In a parallel universe, today's post is about a quirky slice of London life based on somewhere interesting I went at the weekend. In reality, today's post is about a provincial event which ended yesterday, 50 miles away in Eastbourne, and an art gallery you will never visit. In a parallel universe, better things happen.
Seaside postcard: Airbourne Well, what else would you call an air show in Eastbourne? Airbourne is an established part of the UK's recreational aeronautical scene, and takes place over a long four-day weekend every August. Indeed if you're local, and dedicated, you can attend more than once and watch the same participants swooping, rolling or looping the loop from a variety of coastal locations. Most people sit on the beach, in deckchairs or on towels, and treat the entire day as an excuse to picnic. The biggest crowds are near (but outside) the bandstand, because going inside to spectate from the sun terrace costs money. A lot of the crowd are families, sprawled or perched on the pebbles with one eye on their nibbles and the other on the sky. In amongst, as you might expect in Eastbourne, are several groups of more senior citizens. Wrapped up tight against the breeze, broad smiles beneath greying locks, this is one of the great days out their retirement town provides. [2 promenadephotos]
The public address system announces each aerial event. You might never notice the plane or helicopter otherwise, not until its engines were buzzing the coastline or its cargo deployed. First on the programme on Saturday was a parachute descent, with various brave boys from the army, navy or whatever dropping kersplosh into the waves. The final pair formed a stack, for added thrills, plus a large Union Jack beneath to the stir the soul. There's a distinctly militaristic feeling to the entire event, with most of the displays being performed by some section of Her Majesty's armed services. The military theme continues on the Wish TowerSlopes where a large tented village has been established, staffed mainly by serving officers and benevolent fund volunteers. Your impressionable youngster might like to ride the aircraft simulator, or handle a Marine commando's weapon, or consider a disciplined future in the RAF. There were no riots in Eastbourne last week. Just saying.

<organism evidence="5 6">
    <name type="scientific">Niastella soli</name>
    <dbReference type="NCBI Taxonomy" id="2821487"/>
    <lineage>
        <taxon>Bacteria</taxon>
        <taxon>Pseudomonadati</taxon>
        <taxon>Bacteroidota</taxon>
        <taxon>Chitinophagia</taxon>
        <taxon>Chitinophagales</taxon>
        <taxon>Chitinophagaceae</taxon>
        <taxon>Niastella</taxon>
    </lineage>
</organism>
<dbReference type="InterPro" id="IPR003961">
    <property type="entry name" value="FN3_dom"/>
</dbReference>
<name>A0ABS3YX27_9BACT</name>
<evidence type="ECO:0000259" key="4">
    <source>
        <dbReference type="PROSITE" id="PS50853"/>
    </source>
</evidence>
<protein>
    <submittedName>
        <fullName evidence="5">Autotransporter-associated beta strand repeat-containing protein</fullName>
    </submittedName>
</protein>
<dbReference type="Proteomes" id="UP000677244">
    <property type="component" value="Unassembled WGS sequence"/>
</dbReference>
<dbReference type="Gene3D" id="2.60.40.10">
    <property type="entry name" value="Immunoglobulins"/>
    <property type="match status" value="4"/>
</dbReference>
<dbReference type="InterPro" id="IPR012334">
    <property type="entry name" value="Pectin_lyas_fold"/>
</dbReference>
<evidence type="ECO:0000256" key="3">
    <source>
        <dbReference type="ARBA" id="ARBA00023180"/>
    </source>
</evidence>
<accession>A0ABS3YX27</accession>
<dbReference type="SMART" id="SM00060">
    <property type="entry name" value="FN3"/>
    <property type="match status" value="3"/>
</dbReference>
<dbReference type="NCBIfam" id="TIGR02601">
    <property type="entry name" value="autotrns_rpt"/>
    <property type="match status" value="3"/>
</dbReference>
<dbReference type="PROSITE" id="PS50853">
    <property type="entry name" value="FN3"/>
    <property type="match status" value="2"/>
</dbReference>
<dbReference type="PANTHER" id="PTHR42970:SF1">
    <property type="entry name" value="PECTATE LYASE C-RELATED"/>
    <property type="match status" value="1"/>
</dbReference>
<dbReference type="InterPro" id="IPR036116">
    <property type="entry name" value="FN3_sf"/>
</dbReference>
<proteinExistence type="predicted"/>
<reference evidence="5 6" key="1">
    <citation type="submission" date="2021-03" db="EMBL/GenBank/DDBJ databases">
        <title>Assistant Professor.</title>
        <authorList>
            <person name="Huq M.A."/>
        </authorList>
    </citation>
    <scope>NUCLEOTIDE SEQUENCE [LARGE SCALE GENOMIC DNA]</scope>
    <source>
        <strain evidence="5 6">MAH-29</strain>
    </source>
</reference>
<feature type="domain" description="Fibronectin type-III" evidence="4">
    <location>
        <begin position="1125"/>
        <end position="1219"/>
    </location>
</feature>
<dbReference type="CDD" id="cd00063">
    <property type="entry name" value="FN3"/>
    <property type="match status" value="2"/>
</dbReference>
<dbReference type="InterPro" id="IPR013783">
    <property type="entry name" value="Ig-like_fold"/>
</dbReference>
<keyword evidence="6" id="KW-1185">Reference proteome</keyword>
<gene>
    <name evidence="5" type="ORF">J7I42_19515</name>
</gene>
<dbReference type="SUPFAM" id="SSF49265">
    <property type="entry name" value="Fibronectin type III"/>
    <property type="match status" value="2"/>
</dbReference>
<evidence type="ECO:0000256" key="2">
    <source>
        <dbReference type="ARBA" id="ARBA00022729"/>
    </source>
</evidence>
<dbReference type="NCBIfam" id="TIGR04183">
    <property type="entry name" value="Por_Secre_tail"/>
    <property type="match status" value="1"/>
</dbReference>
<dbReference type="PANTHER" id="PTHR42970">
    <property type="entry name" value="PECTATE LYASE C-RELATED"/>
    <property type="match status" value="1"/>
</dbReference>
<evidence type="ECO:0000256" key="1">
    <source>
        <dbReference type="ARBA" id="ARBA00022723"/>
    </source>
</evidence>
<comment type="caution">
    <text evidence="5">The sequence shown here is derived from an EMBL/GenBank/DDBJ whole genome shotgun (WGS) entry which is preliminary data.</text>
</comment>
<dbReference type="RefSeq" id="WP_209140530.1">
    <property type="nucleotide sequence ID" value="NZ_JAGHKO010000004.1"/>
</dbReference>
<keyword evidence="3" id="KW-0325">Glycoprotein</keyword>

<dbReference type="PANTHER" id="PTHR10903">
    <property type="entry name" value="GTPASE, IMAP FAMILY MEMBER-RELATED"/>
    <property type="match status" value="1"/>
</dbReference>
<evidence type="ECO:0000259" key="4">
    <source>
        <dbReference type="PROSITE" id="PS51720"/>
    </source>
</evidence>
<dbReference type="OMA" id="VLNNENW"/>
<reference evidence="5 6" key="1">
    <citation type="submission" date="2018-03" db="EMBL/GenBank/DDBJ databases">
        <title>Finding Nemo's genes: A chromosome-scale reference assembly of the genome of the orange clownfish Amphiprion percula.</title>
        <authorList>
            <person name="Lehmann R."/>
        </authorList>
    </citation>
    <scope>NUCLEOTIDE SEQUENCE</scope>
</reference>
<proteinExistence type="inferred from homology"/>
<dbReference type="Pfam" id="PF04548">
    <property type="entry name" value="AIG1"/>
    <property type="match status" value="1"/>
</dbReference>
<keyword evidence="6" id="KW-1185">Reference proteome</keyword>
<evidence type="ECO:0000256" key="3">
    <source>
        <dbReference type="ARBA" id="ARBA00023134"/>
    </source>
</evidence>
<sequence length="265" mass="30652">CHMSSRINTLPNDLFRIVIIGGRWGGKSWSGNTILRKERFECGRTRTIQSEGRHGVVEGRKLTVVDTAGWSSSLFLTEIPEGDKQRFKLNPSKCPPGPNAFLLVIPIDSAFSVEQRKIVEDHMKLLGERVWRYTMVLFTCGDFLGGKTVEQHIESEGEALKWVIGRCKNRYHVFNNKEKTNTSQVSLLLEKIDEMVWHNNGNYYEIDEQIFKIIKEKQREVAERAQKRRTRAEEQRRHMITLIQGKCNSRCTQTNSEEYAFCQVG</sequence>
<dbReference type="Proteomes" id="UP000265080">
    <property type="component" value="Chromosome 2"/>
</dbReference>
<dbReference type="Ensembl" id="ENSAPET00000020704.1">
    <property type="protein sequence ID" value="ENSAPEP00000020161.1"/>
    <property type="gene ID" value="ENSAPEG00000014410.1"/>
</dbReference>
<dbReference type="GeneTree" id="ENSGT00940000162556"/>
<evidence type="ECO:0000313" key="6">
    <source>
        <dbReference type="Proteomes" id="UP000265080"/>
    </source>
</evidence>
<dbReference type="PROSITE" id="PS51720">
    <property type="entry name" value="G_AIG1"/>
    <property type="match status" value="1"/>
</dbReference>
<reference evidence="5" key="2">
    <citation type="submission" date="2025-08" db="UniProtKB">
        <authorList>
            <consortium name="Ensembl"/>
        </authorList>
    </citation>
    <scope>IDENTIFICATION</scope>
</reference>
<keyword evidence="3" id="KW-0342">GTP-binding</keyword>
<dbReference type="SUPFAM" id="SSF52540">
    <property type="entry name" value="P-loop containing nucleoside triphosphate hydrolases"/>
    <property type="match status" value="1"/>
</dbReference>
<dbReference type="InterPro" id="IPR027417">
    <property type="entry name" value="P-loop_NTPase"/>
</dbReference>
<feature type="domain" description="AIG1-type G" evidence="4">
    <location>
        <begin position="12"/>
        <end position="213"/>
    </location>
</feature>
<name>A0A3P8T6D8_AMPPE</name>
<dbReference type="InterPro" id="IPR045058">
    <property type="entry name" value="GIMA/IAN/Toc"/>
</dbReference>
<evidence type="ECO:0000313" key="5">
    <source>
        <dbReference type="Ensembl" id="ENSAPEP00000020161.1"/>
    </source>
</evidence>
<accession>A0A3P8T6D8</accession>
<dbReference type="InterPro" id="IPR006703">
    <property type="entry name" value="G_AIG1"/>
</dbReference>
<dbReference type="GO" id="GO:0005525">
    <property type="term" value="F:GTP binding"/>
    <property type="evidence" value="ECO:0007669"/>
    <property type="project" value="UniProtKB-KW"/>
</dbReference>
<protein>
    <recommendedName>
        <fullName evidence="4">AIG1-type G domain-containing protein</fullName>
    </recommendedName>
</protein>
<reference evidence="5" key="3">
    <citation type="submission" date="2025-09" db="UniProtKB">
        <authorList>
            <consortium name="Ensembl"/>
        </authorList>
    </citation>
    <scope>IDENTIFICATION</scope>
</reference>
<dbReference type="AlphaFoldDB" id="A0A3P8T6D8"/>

With barely a break, the next entertainment appears above. It's Group Captain Somebody flying a plane-beginning with-T (they're all much the same to my eyes), which pitches and dives in the airspace offshore. The commentator seems especially proud of the aircraft's paint job, mentioning it several times throughout the performance, though it turns out this is merely a ruse to double-namecheck the sponsors. Prince William did his training in one of these beauties, apparently, although he's not available today to pop down to Eastbourne and show us how. By the time I've nipped off for a bacon roll The Blades have arrived. They're a display team crewed by former Red Arrows, but the four of them fly blue jets to avoid any hint of similarity. It's exhilarating stuff, especially at close quarters - enough to make you wonder why people ever sit on beaches when the skies are clear.